The Journal of Contemporary Dental Practice

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VOLUME 8 , ISSUE 2 ( February, 2007 ) > List of Articles

RESEARCH ARTICLE

Radiometric and Spectrophotometric Analysis of Third Generation Light-Emitting Diode (LED) Light-Curing Units

Barry M. Owens, Kelbin H. Rodriguez

Citation Information : Owens BM, Rodriguez KH. Radiometric and Spectrophotometric Analysis of Third Generation Light-Emitting Diode (LED) Light-Curing Units. J Contemp Dent Pract 2007; 8 (2):43-51.

DOI: 10.5005/jcdp-8-2-43

License: CC BY-NC 3.0

Published Online: 01-02-2007

Copyright Statement:  Copyright © 2007; Jaypee Brothers Medical Publishers (P) Ltd.


Abstract

Aims

Light-emitting diode (LED) polymerization of dental restorative materials has become increasingly popular. However, individual light-curing unit (LCU) functions (intensity and/or wavelength emission) may not conform to manufacturer specifications due to quality control issues. The purpose of this study was to evaluate the quality of irradiance, in terms of power density (intensity) and spectral distribution (peak wavelength), emitted from LED and quartz-tungsten halogen (QTH) LCUs in vitro. The battery expenditure of these LED units was also tested.

Methods and Materials

The intensity and spectral distribution from four third generation LED (Smartlite PS, Coltolux LED, radii Plus, Diopower) and one QTH (Schein Visible Cure) light sources were measured using six different dental curing light meters (Coltolux, Cure Right, Demetron 100, Demetron LED., Hilux, and Light Meter-200) and a visible-ultraviolet light spectrophotometer (Hitachi Elmer-Perkins). The battery life was also plotted for each light source following a 1500 second duration period. The data obtained from radiometric and spectrophotometric analysis was compared to manufacturer specifications.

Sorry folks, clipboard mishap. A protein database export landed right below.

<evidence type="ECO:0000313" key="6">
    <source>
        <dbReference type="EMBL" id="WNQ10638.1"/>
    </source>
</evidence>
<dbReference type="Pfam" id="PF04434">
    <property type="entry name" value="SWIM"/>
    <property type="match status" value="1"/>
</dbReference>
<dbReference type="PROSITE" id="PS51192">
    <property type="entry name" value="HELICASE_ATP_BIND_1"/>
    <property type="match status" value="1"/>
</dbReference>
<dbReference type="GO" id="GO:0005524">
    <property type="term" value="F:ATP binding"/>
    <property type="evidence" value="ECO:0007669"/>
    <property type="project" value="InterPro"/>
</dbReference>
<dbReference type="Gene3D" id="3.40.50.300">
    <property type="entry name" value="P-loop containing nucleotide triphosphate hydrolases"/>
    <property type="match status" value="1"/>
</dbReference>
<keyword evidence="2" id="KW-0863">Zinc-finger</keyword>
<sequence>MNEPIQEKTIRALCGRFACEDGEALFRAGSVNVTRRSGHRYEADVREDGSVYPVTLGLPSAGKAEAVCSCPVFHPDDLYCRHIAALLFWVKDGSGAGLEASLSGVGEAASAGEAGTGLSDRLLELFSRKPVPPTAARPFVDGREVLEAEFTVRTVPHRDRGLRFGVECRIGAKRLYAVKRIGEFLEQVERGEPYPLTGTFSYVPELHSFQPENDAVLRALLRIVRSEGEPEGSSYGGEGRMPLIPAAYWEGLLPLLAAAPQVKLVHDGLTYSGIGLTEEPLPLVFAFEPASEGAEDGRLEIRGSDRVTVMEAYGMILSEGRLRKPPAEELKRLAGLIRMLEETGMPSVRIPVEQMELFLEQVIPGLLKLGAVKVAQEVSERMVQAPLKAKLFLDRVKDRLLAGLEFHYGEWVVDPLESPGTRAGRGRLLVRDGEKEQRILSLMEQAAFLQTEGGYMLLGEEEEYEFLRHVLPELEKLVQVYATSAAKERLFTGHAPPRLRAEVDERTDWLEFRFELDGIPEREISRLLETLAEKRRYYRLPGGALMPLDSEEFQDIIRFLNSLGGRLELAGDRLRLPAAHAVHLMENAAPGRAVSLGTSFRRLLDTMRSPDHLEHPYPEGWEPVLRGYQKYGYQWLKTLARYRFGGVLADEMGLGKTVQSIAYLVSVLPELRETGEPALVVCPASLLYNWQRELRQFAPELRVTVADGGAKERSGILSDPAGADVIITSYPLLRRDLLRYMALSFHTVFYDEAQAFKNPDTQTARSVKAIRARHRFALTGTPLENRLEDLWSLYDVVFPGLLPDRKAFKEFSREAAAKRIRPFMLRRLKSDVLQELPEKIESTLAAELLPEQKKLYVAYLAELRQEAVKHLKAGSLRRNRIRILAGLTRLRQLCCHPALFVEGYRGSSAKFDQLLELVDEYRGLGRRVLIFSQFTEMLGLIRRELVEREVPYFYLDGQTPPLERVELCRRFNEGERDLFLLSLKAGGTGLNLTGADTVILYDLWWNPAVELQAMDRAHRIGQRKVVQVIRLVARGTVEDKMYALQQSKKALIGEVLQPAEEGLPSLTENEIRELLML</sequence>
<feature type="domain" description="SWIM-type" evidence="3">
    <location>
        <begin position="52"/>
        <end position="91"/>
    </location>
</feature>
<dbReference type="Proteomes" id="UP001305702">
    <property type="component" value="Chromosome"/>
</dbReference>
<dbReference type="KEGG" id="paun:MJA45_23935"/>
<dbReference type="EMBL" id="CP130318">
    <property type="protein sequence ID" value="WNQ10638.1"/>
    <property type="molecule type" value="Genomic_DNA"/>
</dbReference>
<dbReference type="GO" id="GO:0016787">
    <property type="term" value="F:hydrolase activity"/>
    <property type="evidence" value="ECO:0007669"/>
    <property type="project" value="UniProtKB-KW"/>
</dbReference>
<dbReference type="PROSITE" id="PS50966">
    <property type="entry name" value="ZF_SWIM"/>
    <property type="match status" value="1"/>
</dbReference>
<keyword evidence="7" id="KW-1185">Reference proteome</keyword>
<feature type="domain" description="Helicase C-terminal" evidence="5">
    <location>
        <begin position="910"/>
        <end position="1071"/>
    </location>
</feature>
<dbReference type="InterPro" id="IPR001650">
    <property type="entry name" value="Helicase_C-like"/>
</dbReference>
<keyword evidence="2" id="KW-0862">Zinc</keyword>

Results

Radiometric evaluation revealed LED light units tested did not satisfy manufacturer claims for minimum intensities. Spectral emissions from the LED light sources did meet manufacturer requirements. No clinically appreciable battery drain was evidenced from testing all re-chargeable LED units.

Conclusion

Despite limitations LED technology appears to be an effective alternative for curing of lightactivated esthetic restorative materials. Additional advantages associated with LED curing lights include ergonomic handling capabilities, negative heat generation, and minimal maintenance concerns.

Citation

Owens BM, Rodriguez KH. Radiometric and Spectrophotometric Analysis of Third Generation Light- Emitting Diode (LED) Light-Curing Units. J Contemp Dent Pract 2007 February;(8)2:043-051.


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